Kinsler and Kemp both managed to jump a price band, outperforming a lot of guys priced cheaper than them, but the king of that category is Miggy. At more than $49, he managed to be the second best value among players almost $15 cheaper. And his value will only go up with 3B eligibility. Pretty impressive.

Finally, on a pretty unimportant, but sort of odd note, how many of those bands have guys who play the same position? Morse/Lee, Young/Ramirez, Ellsbury/Granderson, Phillips/Kinsler, Kemp/Bautista, Fielder/Cabrera. Not sure it means anything – maybe someone else can find a rationale for this?

As for the pitchers:

Price Band Player 2011 Points Average Salary Pts/$
>$3 Doug Fister 1083.7 $3.42 316.9
  Jason Vargas 792.0 $3.09 264.0
>$5 Ervin Santana 921.3 $5.04 182.8
  Carl Pavano 871.0 $5.00 174.2
>$10 James Shields 1148.7 $11.32 101.5
  Matt Garza 1004.0 $10.71 93.7
>$15 Chris Carpenter 1177.7 $19.70 59.8
  Matt Cain 1133.3 $23.59 48.0
>$20 Matt Cain 1133.3 $23.59 48.0
  Jered Weaver 1137.3 $23.89 47.6
>$25 Dan Haren 1201.7 $26.78 44.9
  David Price 1055.7 $26.93 39.2
>$30 Clayton Kershaw 1296.7 $33.14 39.1
  Justin Verlander 1263.0 $34.35 36.8
>$35 Cliff Lee 1261.3 $38.76 32.5
  Roy Halladay 1361.3 $44.43 30.6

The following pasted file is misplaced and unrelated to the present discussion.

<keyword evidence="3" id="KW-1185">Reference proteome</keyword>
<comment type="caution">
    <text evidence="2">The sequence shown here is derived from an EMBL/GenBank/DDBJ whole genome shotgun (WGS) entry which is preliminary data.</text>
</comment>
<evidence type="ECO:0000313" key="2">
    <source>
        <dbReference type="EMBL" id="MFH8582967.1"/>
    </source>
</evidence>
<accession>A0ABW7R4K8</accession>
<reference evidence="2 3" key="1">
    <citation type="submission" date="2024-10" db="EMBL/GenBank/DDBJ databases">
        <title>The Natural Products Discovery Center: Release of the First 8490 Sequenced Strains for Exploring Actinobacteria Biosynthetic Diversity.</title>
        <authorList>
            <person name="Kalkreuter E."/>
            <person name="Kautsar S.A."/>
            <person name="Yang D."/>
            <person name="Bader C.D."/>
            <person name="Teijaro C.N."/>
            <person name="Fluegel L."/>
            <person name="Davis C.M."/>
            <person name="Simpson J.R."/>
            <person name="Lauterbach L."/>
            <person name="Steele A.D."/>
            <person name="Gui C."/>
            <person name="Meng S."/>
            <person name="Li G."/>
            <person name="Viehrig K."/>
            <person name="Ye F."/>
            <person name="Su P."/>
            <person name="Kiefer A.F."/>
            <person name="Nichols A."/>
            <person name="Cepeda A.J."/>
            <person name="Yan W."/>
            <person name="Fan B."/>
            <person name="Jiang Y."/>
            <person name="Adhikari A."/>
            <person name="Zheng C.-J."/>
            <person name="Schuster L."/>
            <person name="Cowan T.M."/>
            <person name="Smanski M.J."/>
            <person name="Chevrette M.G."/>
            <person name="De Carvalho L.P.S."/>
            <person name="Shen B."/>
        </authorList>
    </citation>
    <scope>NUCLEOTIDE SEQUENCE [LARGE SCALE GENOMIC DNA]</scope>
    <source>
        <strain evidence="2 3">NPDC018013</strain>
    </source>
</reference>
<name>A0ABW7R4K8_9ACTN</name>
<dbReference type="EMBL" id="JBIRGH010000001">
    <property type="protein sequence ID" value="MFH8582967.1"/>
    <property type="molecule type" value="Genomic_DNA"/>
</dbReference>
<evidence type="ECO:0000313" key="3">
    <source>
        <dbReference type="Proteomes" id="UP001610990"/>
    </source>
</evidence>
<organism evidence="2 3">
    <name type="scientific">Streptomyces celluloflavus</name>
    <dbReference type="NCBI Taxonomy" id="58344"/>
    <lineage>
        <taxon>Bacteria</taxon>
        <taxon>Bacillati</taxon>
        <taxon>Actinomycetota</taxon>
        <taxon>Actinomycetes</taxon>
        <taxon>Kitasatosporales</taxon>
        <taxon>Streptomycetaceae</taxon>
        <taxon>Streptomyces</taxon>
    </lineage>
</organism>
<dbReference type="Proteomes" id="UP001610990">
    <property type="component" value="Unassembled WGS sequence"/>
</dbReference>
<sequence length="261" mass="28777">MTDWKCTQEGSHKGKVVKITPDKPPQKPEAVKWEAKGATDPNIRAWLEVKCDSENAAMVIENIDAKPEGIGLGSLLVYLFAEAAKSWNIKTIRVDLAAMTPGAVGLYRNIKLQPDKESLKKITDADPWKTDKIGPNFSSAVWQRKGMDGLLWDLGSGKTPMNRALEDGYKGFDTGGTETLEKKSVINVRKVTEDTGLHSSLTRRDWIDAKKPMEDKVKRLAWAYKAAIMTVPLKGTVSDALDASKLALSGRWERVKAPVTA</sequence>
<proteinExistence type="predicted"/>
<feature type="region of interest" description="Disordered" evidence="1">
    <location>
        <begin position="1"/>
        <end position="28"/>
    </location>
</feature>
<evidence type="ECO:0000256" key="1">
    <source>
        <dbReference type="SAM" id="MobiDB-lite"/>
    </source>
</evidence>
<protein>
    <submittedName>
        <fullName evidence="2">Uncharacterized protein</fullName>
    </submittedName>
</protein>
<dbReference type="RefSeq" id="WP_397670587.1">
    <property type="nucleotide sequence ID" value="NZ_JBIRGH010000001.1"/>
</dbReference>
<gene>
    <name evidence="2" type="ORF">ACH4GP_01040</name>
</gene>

Again, price bands are clearly important. This time Santana would have been 27th overall. You’ll also notice that the lower-band pitchers are all better values than their offensive counterparts. This is most likely a result of two things: first, pitching is more volatile so the opportunity for a guy to put up an unexpectedly big year is greater; and second, fantasy players know pitching is more volatile and tend to discount the prices accordingly, meaning that the pitchers who do succeed are better values, on average, balancing out the pitchers who flop.

This time the guys who leap-frog a price-band are Cain, Lee and Halladay. The latter two, though, benefit from a lack of competition – only 10 pitchers were kept at over $30 (including George Sherrill in one league, who I imagine is a placeholder, not a keeper), compared to 31 position players.

I was also surprised to see not one reliever make the cut. Considering how under-priced some relievers are, I figured there would be some great pt/$ values. But the highest value pitcher was Alfredo Aceves, at 169.7 pts/$, which ranked 32nd. The highest ranked full-time reliever (Aceves made four starts in 2012) was David Robertson, whose 160.8 pts/$ placed him 42nd overall.

Finally, for those curious the lowest value keepers were Brian Matusz (1.8 pts/$) and Jeff Mathis (7.4 pts/$). Mathis was only kept in one league, so if we limit ourselves to players kept at least twice, your low value position player is Hanley Ramirez, whose $47.77 salary netted just 409.6 points, for a ratio of 8.6.

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Chad Young is a product manager at Amazon by day and a baseball writer (RotoGraphs, Let’s Go Tribe), sports fan and digital enthusiast at all times. Follow him on Twitter @chadyoung.

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Instead of total points, doing some kind of “points above replacement level” might help with the price band issue. The tricky thing is determining exactly how to establish the replacement level (and would it differ by position?), but then you don’t have the Yuni B’s of the world coming out with such large values.